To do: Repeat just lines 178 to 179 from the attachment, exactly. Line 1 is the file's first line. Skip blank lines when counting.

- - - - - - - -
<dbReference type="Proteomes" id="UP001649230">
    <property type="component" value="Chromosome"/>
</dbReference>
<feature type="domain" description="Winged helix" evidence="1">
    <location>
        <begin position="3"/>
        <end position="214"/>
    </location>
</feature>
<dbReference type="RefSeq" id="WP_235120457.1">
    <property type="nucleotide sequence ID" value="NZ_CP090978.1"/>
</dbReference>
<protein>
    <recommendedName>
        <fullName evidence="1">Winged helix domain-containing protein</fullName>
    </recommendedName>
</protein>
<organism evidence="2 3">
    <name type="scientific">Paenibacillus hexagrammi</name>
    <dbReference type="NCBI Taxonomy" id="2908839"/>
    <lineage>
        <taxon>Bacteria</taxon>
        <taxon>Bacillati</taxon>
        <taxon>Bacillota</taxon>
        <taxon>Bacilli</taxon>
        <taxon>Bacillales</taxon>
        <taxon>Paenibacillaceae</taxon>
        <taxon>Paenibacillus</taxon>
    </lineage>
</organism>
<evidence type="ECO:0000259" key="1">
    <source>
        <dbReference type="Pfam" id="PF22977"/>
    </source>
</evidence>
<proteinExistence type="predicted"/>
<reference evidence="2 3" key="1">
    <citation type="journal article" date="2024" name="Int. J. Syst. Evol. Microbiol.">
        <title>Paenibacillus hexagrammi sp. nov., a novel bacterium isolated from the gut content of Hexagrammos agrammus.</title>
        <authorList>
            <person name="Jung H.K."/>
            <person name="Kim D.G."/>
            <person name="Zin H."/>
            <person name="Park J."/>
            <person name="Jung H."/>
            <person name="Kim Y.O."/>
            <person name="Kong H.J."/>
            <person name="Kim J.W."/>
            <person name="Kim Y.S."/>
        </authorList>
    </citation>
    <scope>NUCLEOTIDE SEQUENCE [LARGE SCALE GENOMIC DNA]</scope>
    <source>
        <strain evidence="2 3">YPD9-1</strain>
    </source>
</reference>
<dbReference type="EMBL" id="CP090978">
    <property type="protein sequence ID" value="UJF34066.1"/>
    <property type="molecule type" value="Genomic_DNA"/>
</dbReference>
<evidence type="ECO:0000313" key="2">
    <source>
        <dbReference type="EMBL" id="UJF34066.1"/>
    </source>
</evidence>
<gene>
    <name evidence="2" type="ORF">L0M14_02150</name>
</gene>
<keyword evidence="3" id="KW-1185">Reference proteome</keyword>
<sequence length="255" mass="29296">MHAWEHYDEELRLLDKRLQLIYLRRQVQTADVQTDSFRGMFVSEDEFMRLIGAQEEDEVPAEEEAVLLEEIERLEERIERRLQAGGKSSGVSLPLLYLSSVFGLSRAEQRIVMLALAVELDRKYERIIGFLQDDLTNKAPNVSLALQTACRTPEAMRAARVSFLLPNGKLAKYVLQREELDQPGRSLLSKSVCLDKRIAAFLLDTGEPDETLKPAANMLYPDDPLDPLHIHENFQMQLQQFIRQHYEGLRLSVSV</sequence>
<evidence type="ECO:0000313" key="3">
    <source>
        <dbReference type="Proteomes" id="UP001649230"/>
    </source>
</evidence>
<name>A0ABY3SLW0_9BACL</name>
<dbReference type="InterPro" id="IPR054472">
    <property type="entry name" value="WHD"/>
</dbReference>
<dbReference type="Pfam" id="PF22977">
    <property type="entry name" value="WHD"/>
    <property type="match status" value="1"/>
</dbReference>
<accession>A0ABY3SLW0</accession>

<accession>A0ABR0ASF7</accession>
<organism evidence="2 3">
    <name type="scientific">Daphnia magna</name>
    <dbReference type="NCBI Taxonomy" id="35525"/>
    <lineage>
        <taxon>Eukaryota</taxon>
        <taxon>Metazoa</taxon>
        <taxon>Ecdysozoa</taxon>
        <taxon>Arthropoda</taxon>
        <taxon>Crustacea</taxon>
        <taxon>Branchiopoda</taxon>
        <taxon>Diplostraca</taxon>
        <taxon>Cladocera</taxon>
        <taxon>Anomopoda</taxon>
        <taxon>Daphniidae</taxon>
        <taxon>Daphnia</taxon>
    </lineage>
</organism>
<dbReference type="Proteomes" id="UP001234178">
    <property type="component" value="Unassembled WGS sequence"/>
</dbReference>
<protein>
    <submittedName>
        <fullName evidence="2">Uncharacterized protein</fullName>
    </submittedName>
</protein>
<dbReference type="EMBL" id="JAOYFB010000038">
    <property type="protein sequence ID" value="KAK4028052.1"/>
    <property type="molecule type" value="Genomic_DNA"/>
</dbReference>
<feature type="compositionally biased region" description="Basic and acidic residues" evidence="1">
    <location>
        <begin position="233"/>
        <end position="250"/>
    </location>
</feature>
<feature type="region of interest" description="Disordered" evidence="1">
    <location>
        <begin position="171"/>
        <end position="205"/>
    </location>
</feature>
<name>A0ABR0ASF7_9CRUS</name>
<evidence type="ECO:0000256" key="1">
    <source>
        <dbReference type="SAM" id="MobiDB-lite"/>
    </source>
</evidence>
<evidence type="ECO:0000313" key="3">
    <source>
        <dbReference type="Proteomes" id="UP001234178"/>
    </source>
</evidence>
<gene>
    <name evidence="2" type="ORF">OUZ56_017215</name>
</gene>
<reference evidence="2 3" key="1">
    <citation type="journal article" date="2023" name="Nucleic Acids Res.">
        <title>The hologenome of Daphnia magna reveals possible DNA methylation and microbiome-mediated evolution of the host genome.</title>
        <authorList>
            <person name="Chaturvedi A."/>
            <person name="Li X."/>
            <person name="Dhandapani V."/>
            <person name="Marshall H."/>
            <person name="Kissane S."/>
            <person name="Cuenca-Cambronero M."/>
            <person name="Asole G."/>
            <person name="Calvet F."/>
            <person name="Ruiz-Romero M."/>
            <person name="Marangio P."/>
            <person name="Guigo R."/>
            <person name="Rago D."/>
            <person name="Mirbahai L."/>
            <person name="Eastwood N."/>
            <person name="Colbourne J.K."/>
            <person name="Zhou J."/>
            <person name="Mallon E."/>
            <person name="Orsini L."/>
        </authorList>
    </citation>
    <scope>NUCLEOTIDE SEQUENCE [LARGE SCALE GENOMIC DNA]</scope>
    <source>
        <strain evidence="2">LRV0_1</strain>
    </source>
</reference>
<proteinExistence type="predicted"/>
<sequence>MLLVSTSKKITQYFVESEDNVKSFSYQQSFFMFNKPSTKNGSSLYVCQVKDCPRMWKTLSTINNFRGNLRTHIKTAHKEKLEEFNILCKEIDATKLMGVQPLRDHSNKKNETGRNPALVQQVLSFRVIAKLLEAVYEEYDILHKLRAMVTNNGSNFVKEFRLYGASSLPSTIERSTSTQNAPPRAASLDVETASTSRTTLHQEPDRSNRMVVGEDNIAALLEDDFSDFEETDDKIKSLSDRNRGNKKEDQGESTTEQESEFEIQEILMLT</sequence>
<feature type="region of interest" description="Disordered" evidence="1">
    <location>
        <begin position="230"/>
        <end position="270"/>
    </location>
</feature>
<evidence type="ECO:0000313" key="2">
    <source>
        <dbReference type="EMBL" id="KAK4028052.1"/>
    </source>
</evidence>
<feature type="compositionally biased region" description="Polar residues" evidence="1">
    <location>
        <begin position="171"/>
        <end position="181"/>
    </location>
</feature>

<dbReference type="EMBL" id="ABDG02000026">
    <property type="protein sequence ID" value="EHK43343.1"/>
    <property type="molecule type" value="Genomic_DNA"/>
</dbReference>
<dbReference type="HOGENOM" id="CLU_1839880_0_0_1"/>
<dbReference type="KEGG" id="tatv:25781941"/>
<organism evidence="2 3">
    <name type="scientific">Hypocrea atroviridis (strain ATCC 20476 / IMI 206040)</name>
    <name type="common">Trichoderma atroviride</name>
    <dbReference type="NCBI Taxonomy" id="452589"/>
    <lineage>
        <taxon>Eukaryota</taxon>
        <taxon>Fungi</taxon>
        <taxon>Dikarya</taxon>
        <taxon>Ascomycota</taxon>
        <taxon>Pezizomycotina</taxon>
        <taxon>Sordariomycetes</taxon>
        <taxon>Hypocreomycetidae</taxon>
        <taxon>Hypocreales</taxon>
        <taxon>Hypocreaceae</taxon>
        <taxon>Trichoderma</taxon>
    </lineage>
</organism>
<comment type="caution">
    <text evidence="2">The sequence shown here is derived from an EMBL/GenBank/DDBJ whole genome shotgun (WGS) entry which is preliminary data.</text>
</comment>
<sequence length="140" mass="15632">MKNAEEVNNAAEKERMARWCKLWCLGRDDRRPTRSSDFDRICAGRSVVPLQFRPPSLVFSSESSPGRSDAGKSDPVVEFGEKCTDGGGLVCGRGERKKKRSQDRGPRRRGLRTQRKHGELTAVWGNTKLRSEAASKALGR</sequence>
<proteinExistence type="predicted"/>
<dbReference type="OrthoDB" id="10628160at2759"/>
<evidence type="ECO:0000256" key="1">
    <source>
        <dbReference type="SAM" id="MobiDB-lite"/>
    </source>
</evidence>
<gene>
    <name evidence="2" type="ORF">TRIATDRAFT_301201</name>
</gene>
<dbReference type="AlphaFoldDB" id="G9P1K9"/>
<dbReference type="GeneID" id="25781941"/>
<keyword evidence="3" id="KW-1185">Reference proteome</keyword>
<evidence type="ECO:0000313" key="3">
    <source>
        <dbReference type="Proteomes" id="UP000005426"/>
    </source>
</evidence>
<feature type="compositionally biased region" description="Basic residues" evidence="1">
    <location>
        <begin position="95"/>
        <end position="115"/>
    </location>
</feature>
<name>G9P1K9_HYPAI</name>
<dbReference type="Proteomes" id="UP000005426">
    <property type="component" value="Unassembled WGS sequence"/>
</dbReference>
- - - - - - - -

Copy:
<evidence type="ECO:0000313" key="2">
    <source>